Holmes was a shrewd judge of men as well as laws. There were always wiser men and women than Franklin Roosevelt in American public life, people who were better informed, more consistent, less devious. But there were none whose power to inspire both love and loathing was so great, none whose political success or apparent self-assurance exceeded his.
– Geoffrey C. Ward,. A First Class Temperament
President Roosevelt was an inspiring leader. His ability to inspire was often mistaken for the more superficial quality of charisma. President Herbert Hoover made this mistake right before Roosevelt defeated him to become president for the first of three terms.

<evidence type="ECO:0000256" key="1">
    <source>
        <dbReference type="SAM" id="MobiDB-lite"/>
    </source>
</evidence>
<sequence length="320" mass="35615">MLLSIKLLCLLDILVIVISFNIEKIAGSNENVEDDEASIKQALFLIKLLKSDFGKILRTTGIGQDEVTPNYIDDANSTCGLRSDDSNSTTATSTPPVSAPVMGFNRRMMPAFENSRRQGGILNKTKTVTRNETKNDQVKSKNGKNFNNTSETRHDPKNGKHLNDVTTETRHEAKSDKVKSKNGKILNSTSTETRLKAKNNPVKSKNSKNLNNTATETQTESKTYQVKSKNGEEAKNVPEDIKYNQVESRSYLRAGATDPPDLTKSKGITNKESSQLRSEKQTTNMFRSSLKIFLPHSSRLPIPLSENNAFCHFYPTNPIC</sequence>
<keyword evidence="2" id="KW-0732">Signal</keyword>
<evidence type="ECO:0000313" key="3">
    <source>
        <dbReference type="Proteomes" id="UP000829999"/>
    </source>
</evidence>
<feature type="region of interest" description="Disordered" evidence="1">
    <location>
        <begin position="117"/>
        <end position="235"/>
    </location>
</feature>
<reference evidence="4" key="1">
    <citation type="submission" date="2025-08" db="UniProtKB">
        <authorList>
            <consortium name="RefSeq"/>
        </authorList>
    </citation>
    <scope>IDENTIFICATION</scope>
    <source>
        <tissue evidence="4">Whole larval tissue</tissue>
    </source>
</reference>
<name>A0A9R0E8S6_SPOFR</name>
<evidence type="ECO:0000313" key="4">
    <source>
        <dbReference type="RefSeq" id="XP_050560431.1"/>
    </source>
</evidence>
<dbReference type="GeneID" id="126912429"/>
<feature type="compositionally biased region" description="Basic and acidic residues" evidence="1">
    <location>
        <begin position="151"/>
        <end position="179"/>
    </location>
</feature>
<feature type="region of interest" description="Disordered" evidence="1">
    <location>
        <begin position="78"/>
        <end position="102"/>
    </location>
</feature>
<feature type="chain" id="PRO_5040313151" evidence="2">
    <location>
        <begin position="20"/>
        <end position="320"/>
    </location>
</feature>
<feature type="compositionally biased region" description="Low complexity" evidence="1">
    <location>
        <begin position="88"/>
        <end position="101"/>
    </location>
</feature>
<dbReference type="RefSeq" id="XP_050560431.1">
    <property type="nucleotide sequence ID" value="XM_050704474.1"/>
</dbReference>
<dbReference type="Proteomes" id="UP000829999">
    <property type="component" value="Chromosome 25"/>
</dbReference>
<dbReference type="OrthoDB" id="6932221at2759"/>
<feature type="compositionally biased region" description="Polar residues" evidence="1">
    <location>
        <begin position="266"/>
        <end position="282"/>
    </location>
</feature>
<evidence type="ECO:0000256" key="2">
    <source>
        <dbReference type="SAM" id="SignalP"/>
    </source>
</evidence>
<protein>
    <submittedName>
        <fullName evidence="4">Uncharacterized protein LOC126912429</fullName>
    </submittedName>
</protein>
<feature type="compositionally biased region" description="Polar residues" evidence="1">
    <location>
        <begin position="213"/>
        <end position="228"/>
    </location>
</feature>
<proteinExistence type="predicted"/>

Herbert Hoover was a proud man who despised Franklin Roosevelt for some of the same reasons Al Smith did. Like Smith, Hoover had earned, through hard work and applied intelligence, everything he attained in life.
He couldn’t see that Roosevelt had earned anything, and with the smugness of the self-made man he assumed Roosevelt was lacking in character and ability. He didn’t deny that Roosevelt possessed a certain charisma, but he considered charisma badly overrated—especially when it caused those who came into contact with Roosevelt to fall for the arguments he was making against Hoover’s administration.
Herbert Hoover “assumed Roosevelt was lacking in character and ability,” because, in his mind, success had come to him too easily (never mind Roosevelt was wheelchair-bound due to polio).
Hoover delivered the typical insult of the uninspiring toward the inspiring: “He didn’t deny that Roosevelt possessed a certain charisma, but he considered charisma badly overrated.”